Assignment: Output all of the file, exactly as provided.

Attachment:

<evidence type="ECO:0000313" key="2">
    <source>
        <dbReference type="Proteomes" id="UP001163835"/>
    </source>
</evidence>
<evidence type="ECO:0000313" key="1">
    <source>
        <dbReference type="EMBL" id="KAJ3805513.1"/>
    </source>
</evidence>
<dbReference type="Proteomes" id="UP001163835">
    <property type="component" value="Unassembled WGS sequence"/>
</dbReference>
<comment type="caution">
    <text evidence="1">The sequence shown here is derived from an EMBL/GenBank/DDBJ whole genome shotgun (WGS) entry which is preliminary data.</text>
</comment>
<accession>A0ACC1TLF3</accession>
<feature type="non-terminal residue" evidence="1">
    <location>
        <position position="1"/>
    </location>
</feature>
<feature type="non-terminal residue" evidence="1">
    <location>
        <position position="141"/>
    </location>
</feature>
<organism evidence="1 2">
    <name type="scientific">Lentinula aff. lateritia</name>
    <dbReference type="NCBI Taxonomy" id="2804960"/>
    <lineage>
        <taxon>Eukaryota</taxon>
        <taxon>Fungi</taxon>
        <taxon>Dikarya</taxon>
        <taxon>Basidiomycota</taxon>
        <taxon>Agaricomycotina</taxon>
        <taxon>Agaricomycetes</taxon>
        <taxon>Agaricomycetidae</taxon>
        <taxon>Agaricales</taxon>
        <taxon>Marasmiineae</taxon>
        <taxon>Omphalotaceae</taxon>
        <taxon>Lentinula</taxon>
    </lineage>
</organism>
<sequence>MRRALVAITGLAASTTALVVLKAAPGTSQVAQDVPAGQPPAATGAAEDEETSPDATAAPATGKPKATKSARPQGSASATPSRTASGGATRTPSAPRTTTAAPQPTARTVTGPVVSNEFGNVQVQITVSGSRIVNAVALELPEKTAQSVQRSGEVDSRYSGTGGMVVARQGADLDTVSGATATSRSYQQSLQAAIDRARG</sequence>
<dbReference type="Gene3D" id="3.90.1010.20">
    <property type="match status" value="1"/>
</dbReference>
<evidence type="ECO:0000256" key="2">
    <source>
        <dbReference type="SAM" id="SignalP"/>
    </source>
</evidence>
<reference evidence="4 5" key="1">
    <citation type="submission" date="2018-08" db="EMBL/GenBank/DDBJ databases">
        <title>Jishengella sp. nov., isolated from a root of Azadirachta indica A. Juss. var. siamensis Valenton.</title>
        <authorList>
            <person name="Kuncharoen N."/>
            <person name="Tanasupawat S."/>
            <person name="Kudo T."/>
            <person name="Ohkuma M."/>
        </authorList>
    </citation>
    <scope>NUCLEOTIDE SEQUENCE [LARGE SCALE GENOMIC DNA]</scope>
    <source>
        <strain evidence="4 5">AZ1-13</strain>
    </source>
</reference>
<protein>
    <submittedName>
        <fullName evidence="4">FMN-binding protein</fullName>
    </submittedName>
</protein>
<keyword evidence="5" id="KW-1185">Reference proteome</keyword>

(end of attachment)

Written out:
<evidence type="ECO:0000313" key="2">
    <source>
        <dbReference type="Proteomes" id="UP001163835"/>
    </source>
</evidence>
<evidence type="ECO:0000313" key="1">
    <source>
        <dbReference type="EMBL" id="KAJ3805513.1"/>
    </source>
</evidence>
<dbReference type="Proteomes" id="UP001163835">
    <property type="component" value="Unassembled WGS sequence"/>
</dbReference>
<comment type="caution">
    <text evidence="1">The sequence shown here is derived from an EMBL/GenBank/DDBJ whole genome shotgun (WGS) entry which is preliminary data.</text>
</comment>
<accession>A0ACC1TLF3</accession>
<feature type="non-terminal residue" evidence="1">
    <location>
        <position position="1"/>
    </location>
</feature>
<feature type="non-terminal residue" evidence="1">
    <location>
        <position position="141"/>
    </location>
</feature>
<organism evidence="1 2">
    <name type="scientific">Lentinula aff. lateritia</name>
    <dbReference type="NCBI Taxonomy" id="2804960"/>
    <lineage>
        <taxon>Eukaryota</taxon>
        <taxon>Fungi</taxon>
        <taxon>Dikarya</taxon>
        <taxon>Basidiomycota</taxon>
        <taxon>Agaricomycotina</taxon>
        <taxon>Agaricomycetes</taxon>
        <taxon>Agaricomycetidae</taxon>
        <taxon>Agaricales</taxon>
        <taxon>Marasmiineae</taxon>
        <taxon>Omphalotaceae</taxon>
        <taxon>Lentinula</taxon>
    </lineage>
</organism>
<sequence>MRRALVAITGLAASTTALVVLKAAPGTSQVAQDVPAGQPPAATGAAEDEETSPDATAAPATGKPKATKSARPQGSASATPSRTASGGATRTPSAPRTTTAAPQPTARTVTGPVVSNEFGNVQVQITVSGSRIVNAVALELPEKTAQSVQRSGEVDSRYSGTGGMVVARQGADLDTVSGATATSRSYQQSLQAAIDRARG</sequence>
<dbReference type="Gene3D" id="3.90.1010.20">
    <property type="match status" value="1"/>
</dbReference>
<evidence type="ECO:0000256" key="2">
    <source>
        <dbReference type="SAM" id="SignalP"/>
    </source>
</evidence>
<reference evidence="4 5" key="1">
    <citation type="submission" date="2018-08" db="EMBL/GenBank/DDBJ databases">
        <title>Jishengella sp. nov., isolated from a root of Azadirachta indica A. Juss. var. siamensis Valenton.</title>
        <authorList>
            <person name="Kuncharoen N."/>
            <person name="Tanasupawat S."/>
            <person name="Kudo T."/>
            <person name="Ohkuma M."/>
        </authorList>
    </citation>
    <scope>NUCLEOTIDE SEQUENCE [LARGE SCALE GENOMIC DNA]</scope>
    <source>
        <strain evidence="4 5">AZ1-13</strain>
    </source>
</reference>
<protein>
    <submittedName>
        <fullName evidence="4">FMN-binding protein</fullName>
    </submittedName>
</protein>
<keyword evidence="5" id="KW-1185">Reference proteome</keyword>